Aakarsh said...

Beware of a long post here! :-)

Firstly, a very important and nice piece of writing that every fan of raaja should be reading. you have echoed my thoughts, exactly as they are.Good writing Suresh!Some lines that deserve to be underlined in bold:

1. Melody is all.
2. How does a live recording really matter if the sound is going to be recorded anyway with an electronic keyboard?
3. With the availability of such recording consoles, it doesn’t really matter whether everything was recorded at one go or each layer of the instrument was recorded separately.

if the Dhoni score was done on synth elements, nothing much would have changed.Afterall, it was not a Saara Yeh aalam (shiva-2006). still, i see so many people craving with real instruments - when they cannot identify the difference between the sound of real violins and strings pluggins.Infact,many raaja fans will be shocked to know that many recent songs had synth violins pluggins and not real violins.I remember Ravi Natarajan discussing this.

Now, here are my thoughts:

I find it amusing to see opinions of some of the Raaja fans - that Raaja's music is all about real instruments and all other composers' music is all synth. The resultant assumption, crudely formed, is that Raja's music is music and others' music is just sounds (i couldnt help laughing when i read someone writing that Raaja's recording is all about managing music while ARR's recording is all about managing sounds - not surprised, because those raja fans are more passionate about ARR than raja, in a different way :-) ). This argument then becomes as a war of upmanship between fans, each launching their own theories while, in reality, every composer is actually doing everything! if using synth is a sin, then everyone - including ilaiyaraaja,is a sinner and since everyone is,the sin itself ceases to be so.What varies is only the method and magnitude, that too, from film to film.The end result on the product is afterall, a subjective opinion,based on tolerance levels of individuals. If Rahman used real instruments for Bose and Vidyasagar used real instruments for Ilaignan,Raaja used largely synth elements in kannai Padithen in which except for a solo violin and flute, i cannot point out a single real instrument.

People at times,give too much emphasis on the process than on product.You are bang on the example of Maalayil Yaaro. and there are many such examples.people forget that Raaja was a trendsetter in the case of synth,compared to previous composers. and even he used (and still uses)loops, pluggins, sequencers that every composer uses today.

I think all composers today are exposed to same infrastructure and all composers, including raaja, employ the same process, more or less.It is no longer a pure white or black approach in the game.Only the method of usage is different from composer to composer.It is weird that many raja fans do not appreciate his new songs just because of synth elements. He used synth elements way back in Tik Tik Tik also, and those songs achieved cult status now. Only Tools have changed. But core elements remain the same.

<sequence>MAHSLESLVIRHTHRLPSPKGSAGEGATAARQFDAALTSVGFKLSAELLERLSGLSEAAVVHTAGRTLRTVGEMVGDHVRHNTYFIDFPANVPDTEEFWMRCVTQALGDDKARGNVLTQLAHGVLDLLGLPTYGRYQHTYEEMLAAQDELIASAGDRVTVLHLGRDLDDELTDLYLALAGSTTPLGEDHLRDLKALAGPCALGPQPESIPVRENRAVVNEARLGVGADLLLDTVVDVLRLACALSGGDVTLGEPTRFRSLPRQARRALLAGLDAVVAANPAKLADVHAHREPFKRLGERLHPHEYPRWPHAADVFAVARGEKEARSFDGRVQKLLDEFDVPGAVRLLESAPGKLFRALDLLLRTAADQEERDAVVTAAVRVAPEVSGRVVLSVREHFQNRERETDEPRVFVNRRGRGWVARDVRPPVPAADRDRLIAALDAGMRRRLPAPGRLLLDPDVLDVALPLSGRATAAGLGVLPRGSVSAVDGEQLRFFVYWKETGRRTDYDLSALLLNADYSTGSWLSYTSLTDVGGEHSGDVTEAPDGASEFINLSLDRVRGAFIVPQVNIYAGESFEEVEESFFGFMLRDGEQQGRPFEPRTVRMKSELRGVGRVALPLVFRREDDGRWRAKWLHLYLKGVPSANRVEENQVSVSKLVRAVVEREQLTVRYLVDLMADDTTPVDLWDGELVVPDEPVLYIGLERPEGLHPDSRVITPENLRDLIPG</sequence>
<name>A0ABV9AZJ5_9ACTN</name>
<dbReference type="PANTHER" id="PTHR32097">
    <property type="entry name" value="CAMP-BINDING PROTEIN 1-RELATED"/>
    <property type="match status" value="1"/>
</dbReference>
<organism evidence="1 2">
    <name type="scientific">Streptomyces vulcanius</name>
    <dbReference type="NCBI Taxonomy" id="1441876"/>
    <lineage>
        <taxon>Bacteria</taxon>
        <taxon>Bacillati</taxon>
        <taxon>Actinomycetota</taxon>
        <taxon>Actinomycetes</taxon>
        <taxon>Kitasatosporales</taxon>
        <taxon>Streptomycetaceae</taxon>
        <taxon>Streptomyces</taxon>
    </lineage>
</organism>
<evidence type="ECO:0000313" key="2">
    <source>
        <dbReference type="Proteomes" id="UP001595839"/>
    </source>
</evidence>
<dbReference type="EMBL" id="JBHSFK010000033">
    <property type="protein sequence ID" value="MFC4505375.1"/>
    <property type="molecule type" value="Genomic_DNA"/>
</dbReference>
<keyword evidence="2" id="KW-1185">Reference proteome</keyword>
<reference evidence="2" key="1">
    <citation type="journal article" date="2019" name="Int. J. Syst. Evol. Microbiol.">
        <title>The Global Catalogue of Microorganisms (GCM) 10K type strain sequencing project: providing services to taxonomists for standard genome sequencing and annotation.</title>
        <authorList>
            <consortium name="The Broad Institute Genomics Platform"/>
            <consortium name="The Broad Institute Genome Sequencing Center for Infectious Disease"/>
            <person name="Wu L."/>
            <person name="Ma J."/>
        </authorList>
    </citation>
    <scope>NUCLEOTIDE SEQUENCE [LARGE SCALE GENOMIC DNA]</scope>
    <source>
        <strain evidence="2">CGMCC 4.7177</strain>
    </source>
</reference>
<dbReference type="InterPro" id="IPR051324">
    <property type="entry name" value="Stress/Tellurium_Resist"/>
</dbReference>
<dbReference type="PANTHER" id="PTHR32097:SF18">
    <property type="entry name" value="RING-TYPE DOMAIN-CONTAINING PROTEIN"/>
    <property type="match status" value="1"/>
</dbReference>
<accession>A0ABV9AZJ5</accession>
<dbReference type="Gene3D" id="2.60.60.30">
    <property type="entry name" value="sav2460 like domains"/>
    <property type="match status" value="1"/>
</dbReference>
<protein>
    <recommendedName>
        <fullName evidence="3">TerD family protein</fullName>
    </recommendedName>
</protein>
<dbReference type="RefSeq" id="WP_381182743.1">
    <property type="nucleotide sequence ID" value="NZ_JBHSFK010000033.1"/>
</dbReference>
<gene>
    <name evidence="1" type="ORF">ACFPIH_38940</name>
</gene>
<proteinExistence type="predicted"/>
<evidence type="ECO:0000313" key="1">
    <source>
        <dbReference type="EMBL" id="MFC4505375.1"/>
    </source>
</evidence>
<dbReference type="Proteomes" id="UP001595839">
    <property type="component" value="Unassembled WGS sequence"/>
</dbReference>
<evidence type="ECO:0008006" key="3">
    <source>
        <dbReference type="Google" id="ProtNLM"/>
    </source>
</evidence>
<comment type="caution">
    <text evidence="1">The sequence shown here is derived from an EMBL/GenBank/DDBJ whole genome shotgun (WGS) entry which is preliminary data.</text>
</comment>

I cite the example of photography to people. I enjoy digital photography and also film-photography. The processing done using photo editing tools, were also done in dark room before.It was chemicals back then and it is software now.the process is the same.only the tools changed. Unfortunately, people do not realize that and ramble on how digital killed film.But photography is not about the tool.it is about the photograph, or to highlight the essence,it is about the 'composition' and the perspective underscored.(one word common to both music and photography :-) ).

Today, many people (old raja fans and fans of other composers who like older raja) summarily dismiss raaja's new output,just as how some raaja fans dismiss other composers by citing a very frivolous phrase "he is all sound, no real music". Music, infact, is arrangement of sound and no one explained this better, than Raaja himself.

Koustubh said...

Very good analysis, Suresh. Looking at the entire scenario, it just feels like this 'Live recording' card is played to gain extra mileage for the film. Ultimately it all boils down to Melody, as you've pointed. Substance in the situation and an able director is all it takes to inspire deliver that Melody. Raja might have given great music for some bad films, but he never delivered bad output for a great film.

Having said that, it really annoying see comments like the one above. I really don't see why some people love getting back to ARR-IR comparisons on every platform, irrespective of the topic in discussion. Just like some ARR fans dislike IR with a passion, there are IR fans who loathe ARR's compositions. And then there are those who put IR and ARR on the same pedestal. As simple as that. Doesn't matter which group you belong to, there is no point in ridiculing the other group. Why is it so hard to get that? Unfortunately most of the forums are becoming increasingly pervasive with such discussions. Hope better sense prevails.